BEIJING • Activity in China's factory sector shrank at its fastest pace in more than six years this month as domestic and export demand dwindled, a private survey showed, adding to fears that the world's second-largest economy may be slowing sharply.
China's surprise devaluation of the yuan last week and the nearcollapse in its stock markets in early summer have sparked fears that it could be at risk of a hard landing, which would hammer global growth, sending financial markets into a tailspin.
The preliminary Caixin/Markit China Manufacturing Purchasing Managers' Index (PMI) stood at 47.1 in August, well below a Reuters poll median of 47.7 and down from July's final 47.8.
The figure was the worst since March 2009, during the depths of the global financial crisis, and the sixth straight reading below the 50-point level, which separates growth in activity from contraction on a monthly basis.
The flash PMI, the earliest economic measure to be released about China each month, is closely followed by global investors for clues on the health of the economy.
"The poor number confirms what higher-frequency data has been suggesting - that more weakness in the economy is likely," said economist Chester Liaw at Forecast in Singapore. "The authorities claimed that there will be a rebound in demand in the second half, but it appears that the opposite is happening.
"With first-half year GDP scraping the bottom of the barrel at 7 per cent, the authorities will have a fight on their hands to ensure that second half year GDP comes in at even the same level."
A detailed breakdown of the activity survey showed conditions were deteriorating on almost every level, with factory output sinking to a near four-year low, domestic and export orders declining at a faster rate than in July and companies laying off more workers.
US stock futures fell sharply after the PMI report and most Asian stock markets and the Australian dollar extended early losses.
Overnight on Wall Street, the S&P 500 sank to a more-than- six-month low on concerns about how China's slowdown would impact on US firms' earnings and global growth.
The Chinese authorities have struggled to stabilise the country's stock markets after a near-collapse in early summer, and stunned financial markets this month by devaluing the yuan by nearly 2 per cent.
The central bank said the yuan move was a technical one and part of a reform process, but many investors fear that the currency will be allowed to depreciate further amid political pressure to shore up flagging exports, risking a global currency war.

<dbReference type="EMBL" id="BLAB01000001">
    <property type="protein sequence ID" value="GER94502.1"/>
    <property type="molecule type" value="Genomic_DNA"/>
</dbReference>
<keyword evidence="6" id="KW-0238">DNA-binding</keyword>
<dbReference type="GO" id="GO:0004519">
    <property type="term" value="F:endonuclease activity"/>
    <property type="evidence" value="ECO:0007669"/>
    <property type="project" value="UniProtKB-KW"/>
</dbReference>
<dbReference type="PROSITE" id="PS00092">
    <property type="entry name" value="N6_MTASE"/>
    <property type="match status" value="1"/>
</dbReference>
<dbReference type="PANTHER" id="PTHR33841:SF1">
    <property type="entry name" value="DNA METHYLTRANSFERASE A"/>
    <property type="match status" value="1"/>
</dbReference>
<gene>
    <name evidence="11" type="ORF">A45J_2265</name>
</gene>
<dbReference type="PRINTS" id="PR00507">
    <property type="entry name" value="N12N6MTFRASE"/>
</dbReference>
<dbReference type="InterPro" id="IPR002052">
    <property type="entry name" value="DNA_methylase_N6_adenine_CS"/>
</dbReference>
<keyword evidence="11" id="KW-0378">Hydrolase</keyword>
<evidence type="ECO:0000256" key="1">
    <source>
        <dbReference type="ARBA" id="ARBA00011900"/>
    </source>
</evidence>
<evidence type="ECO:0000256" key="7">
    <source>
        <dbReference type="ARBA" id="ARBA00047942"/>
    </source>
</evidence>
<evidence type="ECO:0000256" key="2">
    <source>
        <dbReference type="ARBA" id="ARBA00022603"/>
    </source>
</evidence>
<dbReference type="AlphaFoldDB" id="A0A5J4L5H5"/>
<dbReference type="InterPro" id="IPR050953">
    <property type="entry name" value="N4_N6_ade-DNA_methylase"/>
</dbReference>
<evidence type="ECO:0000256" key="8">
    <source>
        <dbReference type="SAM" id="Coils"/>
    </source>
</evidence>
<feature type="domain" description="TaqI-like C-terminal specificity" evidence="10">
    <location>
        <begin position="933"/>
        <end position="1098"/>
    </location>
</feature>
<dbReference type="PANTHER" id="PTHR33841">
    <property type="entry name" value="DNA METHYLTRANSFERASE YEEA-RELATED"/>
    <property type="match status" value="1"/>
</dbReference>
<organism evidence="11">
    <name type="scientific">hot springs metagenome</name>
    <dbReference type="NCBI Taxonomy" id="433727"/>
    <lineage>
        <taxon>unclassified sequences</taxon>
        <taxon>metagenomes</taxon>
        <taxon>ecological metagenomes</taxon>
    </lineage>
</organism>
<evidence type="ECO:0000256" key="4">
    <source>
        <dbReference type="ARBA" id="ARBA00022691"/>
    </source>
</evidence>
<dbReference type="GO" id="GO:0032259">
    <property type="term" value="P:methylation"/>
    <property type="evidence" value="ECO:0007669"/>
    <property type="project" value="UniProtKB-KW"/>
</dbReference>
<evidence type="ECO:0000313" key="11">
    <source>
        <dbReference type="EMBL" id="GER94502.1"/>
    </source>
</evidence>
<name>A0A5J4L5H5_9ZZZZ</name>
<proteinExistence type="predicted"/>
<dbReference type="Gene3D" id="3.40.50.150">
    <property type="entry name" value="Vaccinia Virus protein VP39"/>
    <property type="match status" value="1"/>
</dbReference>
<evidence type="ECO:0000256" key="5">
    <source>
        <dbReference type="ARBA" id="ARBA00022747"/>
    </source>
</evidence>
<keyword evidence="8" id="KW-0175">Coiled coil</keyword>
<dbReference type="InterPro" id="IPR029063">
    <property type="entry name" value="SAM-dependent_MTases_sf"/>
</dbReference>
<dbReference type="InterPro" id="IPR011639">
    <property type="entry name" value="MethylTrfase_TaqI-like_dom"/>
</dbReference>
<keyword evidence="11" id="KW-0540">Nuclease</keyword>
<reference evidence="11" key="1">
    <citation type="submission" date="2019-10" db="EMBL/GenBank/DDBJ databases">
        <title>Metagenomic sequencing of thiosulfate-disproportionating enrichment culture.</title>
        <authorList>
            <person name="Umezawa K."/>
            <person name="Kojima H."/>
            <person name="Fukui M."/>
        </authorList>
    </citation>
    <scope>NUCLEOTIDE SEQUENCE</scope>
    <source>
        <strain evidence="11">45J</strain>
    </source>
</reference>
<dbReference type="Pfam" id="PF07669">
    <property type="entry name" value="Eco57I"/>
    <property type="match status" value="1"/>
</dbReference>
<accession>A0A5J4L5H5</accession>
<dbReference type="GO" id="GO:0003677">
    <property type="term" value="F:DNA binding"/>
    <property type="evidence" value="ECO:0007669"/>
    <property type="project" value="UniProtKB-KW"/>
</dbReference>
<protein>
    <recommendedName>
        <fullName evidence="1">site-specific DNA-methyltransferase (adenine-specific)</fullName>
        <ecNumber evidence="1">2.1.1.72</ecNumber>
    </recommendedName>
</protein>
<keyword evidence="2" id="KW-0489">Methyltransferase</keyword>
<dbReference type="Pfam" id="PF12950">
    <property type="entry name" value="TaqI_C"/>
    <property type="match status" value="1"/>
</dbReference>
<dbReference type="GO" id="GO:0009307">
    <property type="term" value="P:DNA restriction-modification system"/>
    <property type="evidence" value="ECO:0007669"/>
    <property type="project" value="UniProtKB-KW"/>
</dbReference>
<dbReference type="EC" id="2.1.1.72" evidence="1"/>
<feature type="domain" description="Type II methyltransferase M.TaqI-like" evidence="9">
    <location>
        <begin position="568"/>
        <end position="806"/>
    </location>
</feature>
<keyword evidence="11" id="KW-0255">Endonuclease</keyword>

The gloomy PMI figure followed other official data last week that showed growth in China's factory output, investment and retail sales were all weaker than expected in July, dashing hopes that the economy was finally stabilising after a flurry of support measures over the past year, including four interest rate cuts and a massive stock market rescue.
Analysts have warned that China will struggle to meet its official economic growth target of 7 per cent this year if it does not ratchet up policy support to combat cooling activity. Some economists believe that current growth levels are already close to half that figure.
New orders - a proxy for local and foreign demand - slumped to a three-year low, while new export orders shrank to their worst level since June 2013.
A dearth of new business caused factory output to shrink for the fourth consecutive month to hit a trough of 46.6, a level not seen since November 2011 and down from July's 47.1.
As sales sag, the survey showed, factories are cutting staff at a faster pace to rein in costs, depressing employment to a level not seen since the global financial crisis.
The latest PMI will reinforce bets that China must increase government spending, cut interest rates again and relax banks' reserve requirements to get the economy back on an even keel.
To make matters worse, Chinese financial markets have suffered unprecedented turbulence lately, further denting investor and consumer confidence.
Chinese shares tanked by as much as a third during a sell-off last month. That shakeout also raised fears of tighter credit supply for companies as state-controlled banks shifted their funding priorities to support the stock market instead. REUTERS